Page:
Oslo to Trondheim (by train)
Wednesday September 10 2014
It's been a day of travelling long distances and navigating the language barrier in every activity that we undertook. Finding our accommodation in Trondheim was an uphill battle (literally) that involved testing the sturdiness of the wheels on our suitcase. My verdict: 4WD wheels needed next time...
My inner landscaper has been taunted and teased with the breathtaking scenery thus far on our trip through Norway. There is so many places that I wish the train would stop for me, so that I can get off, rush out with my camera and snap a few frames.
Luscious, mountainous countryside, green, yellow or pale straw in tone and in abundance. Coloured houses, in amber tones, creams, reds and browns sit nestled amongst forests of tall timbers, the sunlight gently filtering through the cracks. Striking fjords, boathouses and farmland, all fitting neatly into the landscape. It's just bliss.
I had planned to pass this trip on the train, by watching movies and listening to music. Instead I’m fixated on the window next to our seats, staring out and wondering what life must be like for the people here. Are they aware that they live in such pristine, eye-candy places? Are they aware how gorgeous their houses are from the outside? Do they realise simply how beautiful this is to an outsider?
The day is bright and sunny, through every stop, as we get closer to trondheim, the scenery keeps changing. This time, multicoloured bushes and shrubbery, tainted with the turning of autumn, rich colours, trees, postcard-like-houses line the countryside around us. In the distance, crater-looking mountains, each at varying depths, the shadows, the light, it's absolutely incredible. There is clearly much to see in this place!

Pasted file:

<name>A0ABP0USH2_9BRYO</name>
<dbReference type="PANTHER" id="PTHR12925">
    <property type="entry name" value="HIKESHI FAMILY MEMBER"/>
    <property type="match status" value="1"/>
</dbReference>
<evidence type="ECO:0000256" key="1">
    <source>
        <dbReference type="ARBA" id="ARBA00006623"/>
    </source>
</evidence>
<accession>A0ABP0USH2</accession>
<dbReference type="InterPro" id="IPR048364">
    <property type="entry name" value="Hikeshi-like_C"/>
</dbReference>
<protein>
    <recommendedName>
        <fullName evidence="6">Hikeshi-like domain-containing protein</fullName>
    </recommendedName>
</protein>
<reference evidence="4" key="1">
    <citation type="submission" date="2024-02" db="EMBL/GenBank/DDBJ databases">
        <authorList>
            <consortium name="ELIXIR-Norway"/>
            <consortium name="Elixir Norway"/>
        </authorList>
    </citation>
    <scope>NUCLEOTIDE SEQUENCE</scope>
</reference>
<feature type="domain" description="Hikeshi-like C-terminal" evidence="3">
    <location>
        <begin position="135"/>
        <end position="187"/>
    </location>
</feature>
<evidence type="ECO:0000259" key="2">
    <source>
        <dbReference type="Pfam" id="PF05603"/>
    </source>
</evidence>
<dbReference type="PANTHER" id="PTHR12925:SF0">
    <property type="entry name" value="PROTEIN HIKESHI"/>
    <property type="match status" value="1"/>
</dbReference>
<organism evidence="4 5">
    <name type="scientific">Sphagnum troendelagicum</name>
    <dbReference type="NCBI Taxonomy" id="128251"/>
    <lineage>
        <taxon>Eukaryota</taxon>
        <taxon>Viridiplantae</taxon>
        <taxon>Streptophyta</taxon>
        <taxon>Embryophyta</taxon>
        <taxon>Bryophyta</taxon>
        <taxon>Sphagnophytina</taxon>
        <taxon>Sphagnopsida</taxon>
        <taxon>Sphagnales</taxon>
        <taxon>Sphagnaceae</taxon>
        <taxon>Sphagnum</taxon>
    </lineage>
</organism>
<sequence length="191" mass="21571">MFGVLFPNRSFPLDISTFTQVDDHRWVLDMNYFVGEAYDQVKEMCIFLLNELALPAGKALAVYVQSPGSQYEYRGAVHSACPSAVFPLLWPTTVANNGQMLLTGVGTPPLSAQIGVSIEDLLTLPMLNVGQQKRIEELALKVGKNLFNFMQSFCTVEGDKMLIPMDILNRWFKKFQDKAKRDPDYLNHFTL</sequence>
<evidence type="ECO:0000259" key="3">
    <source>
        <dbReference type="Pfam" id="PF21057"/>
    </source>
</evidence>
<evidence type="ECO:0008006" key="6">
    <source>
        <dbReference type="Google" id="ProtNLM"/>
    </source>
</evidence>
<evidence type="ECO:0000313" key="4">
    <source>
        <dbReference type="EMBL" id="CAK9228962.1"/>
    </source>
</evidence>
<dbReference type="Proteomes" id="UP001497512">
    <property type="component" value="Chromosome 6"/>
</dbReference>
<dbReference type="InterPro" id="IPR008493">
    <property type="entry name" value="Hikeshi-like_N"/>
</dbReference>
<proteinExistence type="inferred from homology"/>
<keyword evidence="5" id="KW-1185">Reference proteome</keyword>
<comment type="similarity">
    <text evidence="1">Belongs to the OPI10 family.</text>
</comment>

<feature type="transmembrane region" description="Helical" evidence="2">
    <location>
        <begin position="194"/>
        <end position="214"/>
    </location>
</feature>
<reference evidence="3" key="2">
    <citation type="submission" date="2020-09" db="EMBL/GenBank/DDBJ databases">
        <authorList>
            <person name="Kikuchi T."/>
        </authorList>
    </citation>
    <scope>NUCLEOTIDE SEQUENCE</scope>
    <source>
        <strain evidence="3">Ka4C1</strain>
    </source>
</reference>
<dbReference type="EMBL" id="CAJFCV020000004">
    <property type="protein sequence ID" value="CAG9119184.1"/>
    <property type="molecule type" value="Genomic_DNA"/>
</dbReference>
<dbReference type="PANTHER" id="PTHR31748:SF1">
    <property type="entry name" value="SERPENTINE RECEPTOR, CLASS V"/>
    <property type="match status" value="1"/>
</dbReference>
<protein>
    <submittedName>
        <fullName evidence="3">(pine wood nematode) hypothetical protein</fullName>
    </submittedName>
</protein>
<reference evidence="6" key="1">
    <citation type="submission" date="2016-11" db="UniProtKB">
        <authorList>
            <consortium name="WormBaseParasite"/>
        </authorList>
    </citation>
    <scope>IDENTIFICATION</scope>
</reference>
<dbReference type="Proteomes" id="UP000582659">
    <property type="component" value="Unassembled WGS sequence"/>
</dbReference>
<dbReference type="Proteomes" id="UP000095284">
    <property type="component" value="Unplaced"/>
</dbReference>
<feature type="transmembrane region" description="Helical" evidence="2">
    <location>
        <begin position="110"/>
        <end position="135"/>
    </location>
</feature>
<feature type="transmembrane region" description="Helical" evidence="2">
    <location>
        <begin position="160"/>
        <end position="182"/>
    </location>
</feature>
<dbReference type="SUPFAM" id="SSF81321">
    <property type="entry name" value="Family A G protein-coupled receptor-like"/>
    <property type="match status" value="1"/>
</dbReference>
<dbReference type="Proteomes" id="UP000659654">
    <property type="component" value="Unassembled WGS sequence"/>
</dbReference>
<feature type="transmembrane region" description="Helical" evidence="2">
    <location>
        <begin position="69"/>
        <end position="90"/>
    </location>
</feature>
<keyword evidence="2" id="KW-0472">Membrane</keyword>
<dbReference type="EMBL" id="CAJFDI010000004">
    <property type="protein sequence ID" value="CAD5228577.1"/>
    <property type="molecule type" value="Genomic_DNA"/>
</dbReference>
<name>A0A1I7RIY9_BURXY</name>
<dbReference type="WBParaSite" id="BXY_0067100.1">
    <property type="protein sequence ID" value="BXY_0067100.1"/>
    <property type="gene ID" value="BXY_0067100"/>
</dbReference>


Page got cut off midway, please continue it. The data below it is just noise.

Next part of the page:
Our hostel is on the hill in Trondheim. We're here for 3 days. After our train journey, and subsequent connection, we (or I did, at least) struggled to drag the poorly-wheeled suitcase, (used to the flat continuous floors of an airport, so grossly out of its comfort zone on a potholed pavement) up the hills to the accommodation. A sweat was broken, profanities were uttered under breath, but with some good old determination and some stubbornness, we made it, overheated and exhausted.
On getting here and realising we had a mostly-full kitchen, we set off to the supermarket. Now, we'd been in them before, but had never stopped to study the prices for too long, only needing water or something easy. The price of meat was unbelievable, seriously unbelievable. In stating that, it was a joint decision that we would again go for a bag of frozen chicken drumsticks, coat them in a mysterious “Scandinavian Forest” spice that was in the hostel 'free' basket and hope for the best.
Between the two of us, we managed to figure out the prices and cross the language barrier in determining which cut of chicken to buy. “Klubber” appeared to be the drumsticks, “vengar” was the wings and the maryland cut was something else again. Buying frozen was the way to go though.
We've decided that this place is a little more pricey than we expected, 24hrs ago we arrived and got $300 AUD worth of Norwegian Krona from the airport, around 1800NOK with the conversion rate. Now, and after really quite restrained spending, I've barely got 700 of that left. Given the money drain that this place seems to be, the grandeur idea of hiring a car and driving somewhere else just seems really luxurious and out of reach... So we're going to be the tourists that Trondheim clearly doesn't have (haven't seen many to ANY scruffy looking backpacker types... this place is clearly cost prohibitive!) and wander the streets as cheap entertainment. Some might say this is a waste of the time, and maybe it is, but it's all we've got.